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Hillary and ‘Black Lives Matter’: The nature of change

Ryan Denison is the Senior Fellow for Theology at Denison Forum, where he contributes writing and research to many of the ministry’s productions.

He is in the final stages of earning his PhD in church history at BH Carroll Theological Institute after having earned his MDiv at Truett Seminary. Ryan has also taught at BH Carroll and Dallas Baptist University.

He and his wife, Candice, live in East Texas and have two children.

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Democratic presidential candidate Hillary Rodham Clinton speaks at the Iowa Democratic Wing Ding at the Surf Ballroom, Clear Lake, Iowa, August 14, 2015 (Credit: AP Photo/Charlie Riedel)

A video was released Monday night showing an, at times, tense dialogue between Hillary Clinton and five activists in the Black Lives Matter movement. The activists had planned on disrupting Clinton’s event on August 11th in New Hampshire, as members of the movement had done on previous occasions with presidential candidates like Martin O’Malley and Bernie Sanders, but arrived after the room had reached capacity and were not allowed in. However Clinton agreed to meet with them afterwards.

Their conversation began with Julius Jones, the founder of the Black Lives Matter chapter in Worcester, Mass., recounting America’s history of violence towards black people. His narrative ended with Bill Clinton’s 1994 Violent Crime and Law Enforcement Act, a bill that has since been blamed for increasing the number of minorities in prison. Jones acknowledged that the mass incarcerations that resulted could have been an unintended consequence, a conclusion that Hillary affirmed, before asking how that knowledge of unintended consequences has changed her beliefs about the bill.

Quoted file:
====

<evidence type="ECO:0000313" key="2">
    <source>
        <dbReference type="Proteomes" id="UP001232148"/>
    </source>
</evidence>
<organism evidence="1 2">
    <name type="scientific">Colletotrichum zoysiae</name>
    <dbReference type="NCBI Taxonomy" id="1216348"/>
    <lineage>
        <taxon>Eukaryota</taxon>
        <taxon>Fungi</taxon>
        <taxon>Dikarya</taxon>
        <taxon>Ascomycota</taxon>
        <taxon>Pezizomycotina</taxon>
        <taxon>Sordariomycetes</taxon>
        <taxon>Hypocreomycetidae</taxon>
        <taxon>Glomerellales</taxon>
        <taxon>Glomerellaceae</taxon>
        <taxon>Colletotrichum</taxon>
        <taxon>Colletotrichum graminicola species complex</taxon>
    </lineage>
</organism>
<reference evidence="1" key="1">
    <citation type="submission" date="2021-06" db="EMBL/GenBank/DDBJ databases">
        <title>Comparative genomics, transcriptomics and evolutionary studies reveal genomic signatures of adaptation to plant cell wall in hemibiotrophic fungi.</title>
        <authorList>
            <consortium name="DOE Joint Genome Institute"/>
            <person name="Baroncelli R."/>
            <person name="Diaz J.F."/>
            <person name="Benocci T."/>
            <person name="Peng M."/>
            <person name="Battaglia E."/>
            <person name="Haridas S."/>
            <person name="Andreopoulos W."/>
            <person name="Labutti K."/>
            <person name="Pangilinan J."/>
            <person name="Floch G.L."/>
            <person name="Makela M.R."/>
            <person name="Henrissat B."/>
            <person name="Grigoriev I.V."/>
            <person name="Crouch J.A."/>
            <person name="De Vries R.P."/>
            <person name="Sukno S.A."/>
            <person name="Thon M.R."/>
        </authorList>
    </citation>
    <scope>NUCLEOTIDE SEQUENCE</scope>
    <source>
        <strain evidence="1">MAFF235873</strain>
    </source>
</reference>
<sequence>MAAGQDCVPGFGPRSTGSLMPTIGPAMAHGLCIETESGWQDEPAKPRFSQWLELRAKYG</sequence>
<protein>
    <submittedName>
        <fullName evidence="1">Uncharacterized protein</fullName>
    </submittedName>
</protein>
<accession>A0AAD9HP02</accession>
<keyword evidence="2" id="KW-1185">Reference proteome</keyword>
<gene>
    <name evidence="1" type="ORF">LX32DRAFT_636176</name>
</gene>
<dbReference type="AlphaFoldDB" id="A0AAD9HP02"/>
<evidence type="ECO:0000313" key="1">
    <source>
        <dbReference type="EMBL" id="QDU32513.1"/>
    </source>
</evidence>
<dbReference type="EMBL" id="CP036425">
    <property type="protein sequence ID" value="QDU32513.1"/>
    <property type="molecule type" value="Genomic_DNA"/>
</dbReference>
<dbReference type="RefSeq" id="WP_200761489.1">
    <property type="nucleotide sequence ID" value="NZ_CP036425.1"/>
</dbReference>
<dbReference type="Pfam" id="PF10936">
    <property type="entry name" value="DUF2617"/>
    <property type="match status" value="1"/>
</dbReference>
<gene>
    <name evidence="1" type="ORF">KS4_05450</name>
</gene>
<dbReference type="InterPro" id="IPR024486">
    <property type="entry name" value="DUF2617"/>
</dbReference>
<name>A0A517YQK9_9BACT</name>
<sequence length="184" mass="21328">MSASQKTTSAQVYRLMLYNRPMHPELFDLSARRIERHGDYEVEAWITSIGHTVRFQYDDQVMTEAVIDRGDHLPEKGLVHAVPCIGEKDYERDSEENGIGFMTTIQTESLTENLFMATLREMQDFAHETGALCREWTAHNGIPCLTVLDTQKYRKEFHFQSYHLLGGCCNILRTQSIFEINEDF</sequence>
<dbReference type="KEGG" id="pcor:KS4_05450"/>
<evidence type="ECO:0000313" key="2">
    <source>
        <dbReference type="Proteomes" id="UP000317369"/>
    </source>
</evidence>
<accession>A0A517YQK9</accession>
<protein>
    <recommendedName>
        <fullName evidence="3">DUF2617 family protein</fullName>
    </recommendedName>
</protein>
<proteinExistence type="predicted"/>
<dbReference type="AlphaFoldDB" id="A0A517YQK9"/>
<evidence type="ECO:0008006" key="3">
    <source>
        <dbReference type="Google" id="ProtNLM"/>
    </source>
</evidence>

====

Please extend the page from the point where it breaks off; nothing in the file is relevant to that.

Clinton’s response was, in many ways, what you might expect from a politician and of a similar tenor to what most of the candidates likely would have offered. She began by discussing her advocacy for minority children and her desire for greater equality before shifting towards practical questions of what can be done about these issues. She stated that the next question the movement’s leaders had to answer from “people who are on the sidelines, which is the vast majority of Americans, is ‘So, what do you want me to do about it?'” Clinton would go on to say that acknowledgement without action would ultimately fall short of the needed goal yet was inevitable unless changes were made.

After a tense exchange, Jones accused Clinton of “victim blaming” for telling him that, as he interpreted it, the Black Lives Matter movement needs to find a way “to change white hearts.” To that accusation, Clinton quickly responded “Look, I don’t believe you change hearts. I believe you change laws, you change allocation of resources, you change the way systems operate. You’re not gonna change every heart. You’re not. But at the end of the day we can do a whole lot to change some hearts and change some systems and create more opportunities for people who deserve to have them to live up to their own God-given potential.”